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Li lives in a small New England town. She had two dreams growing up: to be a nurse and to raise a family. She got through nursing school OK; she says the classwork was much harder than being with patients. She got married, and the road ahead seemed cloudless and bright; it always does when things are going according to plan.
But somewhere along the way, the marriage went south, and a year later, she injured her back and couldn’t work. The story could end there. Many do. Life just doesn’t seem to work out the way we want, no matter how hard we work or how tightly we hang onto our dreams.
As Li pushed herself in rehab, her body strengthened, and so did her resolve. She found work at a home for disabled children that didn’t require her to lift patients, and there she found her family. For 30 years, she took care of kids that were too difficult for their own parents to raise. She nursed their skinned knees and wounded hearts. She helped them through confusing emotions and the frustrations of being different. But most importantly, she met Julian, a 7-year-old boy with learning challenges and a smile that melted her heart.
“I had to adopt him,” she recalls. “He had been in 37 foster homes in six years. The goal was to raise him to be independent.”
Every day, Julian went to work with his new mother Li and came home to the stability of a room of his own, a box with his favorite things and the love of a mother. Still, it wasn’t easy. Julian was prone to outbursts or withdrawing.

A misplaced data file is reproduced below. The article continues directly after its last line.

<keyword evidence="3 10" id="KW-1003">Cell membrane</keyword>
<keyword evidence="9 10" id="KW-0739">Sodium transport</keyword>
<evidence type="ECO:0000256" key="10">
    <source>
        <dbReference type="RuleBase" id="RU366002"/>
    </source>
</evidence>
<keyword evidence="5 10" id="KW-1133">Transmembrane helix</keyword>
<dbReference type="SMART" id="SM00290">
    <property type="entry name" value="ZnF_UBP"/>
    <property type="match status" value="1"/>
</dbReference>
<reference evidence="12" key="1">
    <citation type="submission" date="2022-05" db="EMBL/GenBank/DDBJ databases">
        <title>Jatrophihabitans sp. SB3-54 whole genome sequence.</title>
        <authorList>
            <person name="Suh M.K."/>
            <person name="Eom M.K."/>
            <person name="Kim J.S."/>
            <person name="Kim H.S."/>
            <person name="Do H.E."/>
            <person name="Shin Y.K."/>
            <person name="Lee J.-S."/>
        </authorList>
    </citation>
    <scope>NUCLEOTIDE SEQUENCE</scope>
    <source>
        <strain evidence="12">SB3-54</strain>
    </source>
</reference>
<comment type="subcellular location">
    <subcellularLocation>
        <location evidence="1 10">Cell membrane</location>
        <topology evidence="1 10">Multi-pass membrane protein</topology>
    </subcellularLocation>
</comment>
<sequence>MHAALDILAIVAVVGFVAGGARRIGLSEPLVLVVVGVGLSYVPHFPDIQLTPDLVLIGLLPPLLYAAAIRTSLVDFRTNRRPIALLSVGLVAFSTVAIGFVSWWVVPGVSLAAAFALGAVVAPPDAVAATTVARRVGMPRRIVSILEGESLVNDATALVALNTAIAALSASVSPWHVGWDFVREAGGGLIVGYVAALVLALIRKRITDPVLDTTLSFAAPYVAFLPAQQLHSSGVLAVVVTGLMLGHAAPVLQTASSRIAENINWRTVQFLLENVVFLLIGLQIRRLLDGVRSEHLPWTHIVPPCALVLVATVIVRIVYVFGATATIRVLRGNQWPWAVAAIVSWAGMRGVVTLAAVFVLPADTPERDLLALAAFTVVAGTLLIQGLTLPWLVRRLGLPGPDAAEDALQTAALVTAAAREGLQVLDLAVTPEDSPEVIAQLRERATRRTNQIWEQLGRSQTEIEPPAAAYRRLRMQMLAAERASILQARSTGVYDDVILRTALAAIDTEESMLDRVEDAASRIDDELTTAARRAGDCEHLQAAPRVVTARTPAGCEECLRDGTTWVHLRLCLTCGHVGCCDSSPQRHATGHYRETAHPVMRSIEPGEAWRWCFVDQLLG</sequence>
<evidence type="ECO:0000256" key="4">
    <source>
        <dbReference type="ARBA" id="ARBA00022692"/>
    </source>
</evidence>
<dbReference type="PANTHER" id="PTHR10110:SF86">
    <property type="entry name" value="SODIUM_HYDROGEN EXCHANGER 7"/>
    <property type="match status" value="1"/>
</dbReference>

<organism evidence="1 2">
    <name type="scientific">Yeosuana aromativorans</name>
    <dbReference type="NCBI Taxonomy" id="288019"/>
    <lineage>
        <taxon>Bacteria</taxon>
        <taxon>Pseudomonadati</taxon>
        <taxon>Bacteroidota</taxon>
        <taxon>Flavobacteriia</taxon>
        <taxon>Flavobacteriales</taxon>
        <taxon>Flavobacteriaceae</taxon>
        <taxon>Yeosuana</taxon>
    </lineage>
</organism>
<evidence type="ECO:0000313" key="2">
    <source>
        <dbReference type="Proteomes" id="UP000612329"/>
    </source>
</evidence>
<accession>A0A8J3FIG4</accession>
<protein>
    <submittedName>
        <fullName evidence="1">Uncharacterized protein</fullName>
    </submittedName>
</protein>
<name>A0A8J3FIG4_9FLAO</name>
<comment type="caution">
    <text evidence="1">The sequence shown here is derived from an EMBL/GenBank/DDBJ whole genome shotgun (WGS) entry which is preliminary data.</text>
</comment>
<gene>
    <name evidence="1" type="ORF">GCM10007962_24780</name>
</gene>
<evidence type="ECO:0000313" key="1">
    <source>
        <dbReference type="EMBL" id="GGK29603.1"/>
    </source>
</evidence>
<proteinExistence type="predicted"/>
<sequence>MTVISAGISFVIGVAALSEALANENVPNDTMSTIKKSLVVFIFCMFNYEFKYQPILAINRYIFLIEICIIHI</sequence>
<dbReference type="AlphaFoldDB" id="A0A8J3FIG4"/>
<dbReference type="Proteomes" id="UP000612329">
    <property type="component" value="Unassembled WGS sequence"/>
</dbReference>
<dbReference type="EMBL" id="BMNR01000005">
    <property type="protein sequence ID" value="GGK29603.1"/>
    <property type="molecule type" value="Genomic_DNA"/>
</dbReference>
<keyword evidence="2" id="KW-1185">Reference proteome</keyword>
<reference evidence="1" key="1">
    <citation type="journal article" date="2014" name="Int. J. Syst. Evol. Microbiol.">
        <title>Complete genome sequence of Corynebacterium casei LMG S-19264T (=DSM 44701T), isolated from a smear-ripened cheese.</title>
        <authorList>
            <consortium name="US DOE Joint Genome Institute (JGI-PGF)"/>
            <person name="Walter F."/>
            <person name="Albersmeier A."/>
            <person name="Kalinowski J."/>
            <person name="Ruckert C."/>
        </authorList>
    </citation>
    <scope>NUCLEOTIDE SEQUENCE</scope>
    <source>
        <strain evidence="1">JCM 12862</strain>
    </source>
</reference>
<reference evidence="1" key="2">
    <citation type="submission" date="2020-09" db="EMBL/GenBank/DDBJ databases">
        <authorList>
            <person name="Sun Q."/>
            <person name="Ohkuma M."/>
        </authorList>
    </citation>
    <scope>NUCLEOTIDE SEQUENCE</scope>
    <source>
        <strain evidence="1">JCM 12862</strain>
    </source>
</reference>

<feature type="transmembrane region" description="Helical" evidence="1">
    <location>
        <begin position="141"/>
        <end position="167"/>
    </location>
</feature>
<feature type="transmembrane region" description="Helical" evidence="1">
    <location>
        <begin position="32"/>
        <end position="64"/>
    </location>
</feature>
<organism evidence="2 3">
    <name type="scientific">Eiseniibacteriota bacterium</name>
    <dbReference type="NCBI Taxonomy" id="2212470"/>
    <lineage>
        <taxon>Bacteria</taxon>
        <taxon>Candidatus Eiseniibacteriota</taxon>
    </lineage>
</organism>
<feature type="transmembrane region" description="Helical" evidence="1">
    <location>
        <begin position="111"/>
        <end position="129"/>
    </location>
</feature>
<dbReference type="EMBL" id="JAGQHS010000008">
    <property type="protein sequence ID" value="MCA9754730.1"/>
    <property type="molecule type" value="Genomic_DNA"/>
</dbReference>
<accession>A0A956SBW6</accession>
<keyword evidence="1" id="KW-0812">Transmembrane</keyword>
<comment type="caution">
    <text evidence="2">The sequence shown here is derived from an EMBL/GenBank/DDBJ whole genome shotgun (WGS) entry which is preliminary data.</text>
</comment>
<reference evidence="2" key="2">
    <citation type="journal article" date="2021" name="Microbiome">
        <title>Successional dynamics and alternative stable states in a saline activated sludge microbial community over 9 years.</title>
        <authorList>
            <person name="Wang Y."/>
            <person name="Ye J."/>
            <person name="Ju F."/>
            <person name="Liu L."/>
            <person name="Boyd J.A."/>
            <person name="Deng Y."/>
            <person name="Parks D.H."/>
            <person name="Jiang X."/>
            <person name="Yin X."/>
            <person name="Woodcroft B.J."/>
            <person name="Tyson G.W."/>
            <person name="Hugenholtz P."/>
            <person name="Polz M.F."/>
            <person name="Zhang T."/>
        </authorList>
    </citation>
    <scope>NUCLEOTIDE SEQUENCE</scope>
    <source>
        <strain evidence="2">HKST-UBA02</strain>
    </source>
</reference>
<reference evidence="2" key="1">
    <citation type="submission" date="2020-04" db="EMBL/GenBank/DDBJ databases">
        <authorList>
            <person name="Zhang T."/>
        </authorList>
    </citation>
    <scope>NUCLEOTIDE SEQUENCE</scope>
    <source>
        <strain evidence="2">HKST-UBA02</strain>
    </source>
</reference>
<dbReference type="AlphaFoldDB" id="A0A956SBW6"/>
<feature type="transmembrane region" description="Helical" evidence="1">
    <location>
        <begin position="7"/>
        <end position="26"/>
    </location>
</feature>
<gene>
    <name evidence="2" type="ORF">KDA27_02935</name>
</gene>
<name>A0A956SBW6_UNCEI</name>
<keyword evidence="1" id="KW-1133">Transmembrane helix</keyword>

“There was so much that Julian had to learn emotionally,” Li says. “But I had time, and he was willing.”
Over the years, their bond grew tighter. Julian earned his independence. He found a job and a place to live and became an adult. “All those things nobody believed he would ever become, he was doing,” Li says.
Eventually, Li’s back prevented her from doing much work at all. After all those years of lifting and helping others, Li found herself unable to do much physically. Her back deteriorated, and she needed help with the chores that come with daily living. And there was Julian. Who would check in on him?
But life has a way of surprising us, turning just the way we need it to. Julian checked in on his mother every morning before work. He tended the garden, shook out the rugs, lifted the laundry baskets. And after work, he held his mother by the elbow and helped her to the chair on the porch where she used to sit and watch him play. “He still melts my heart,” Li says.
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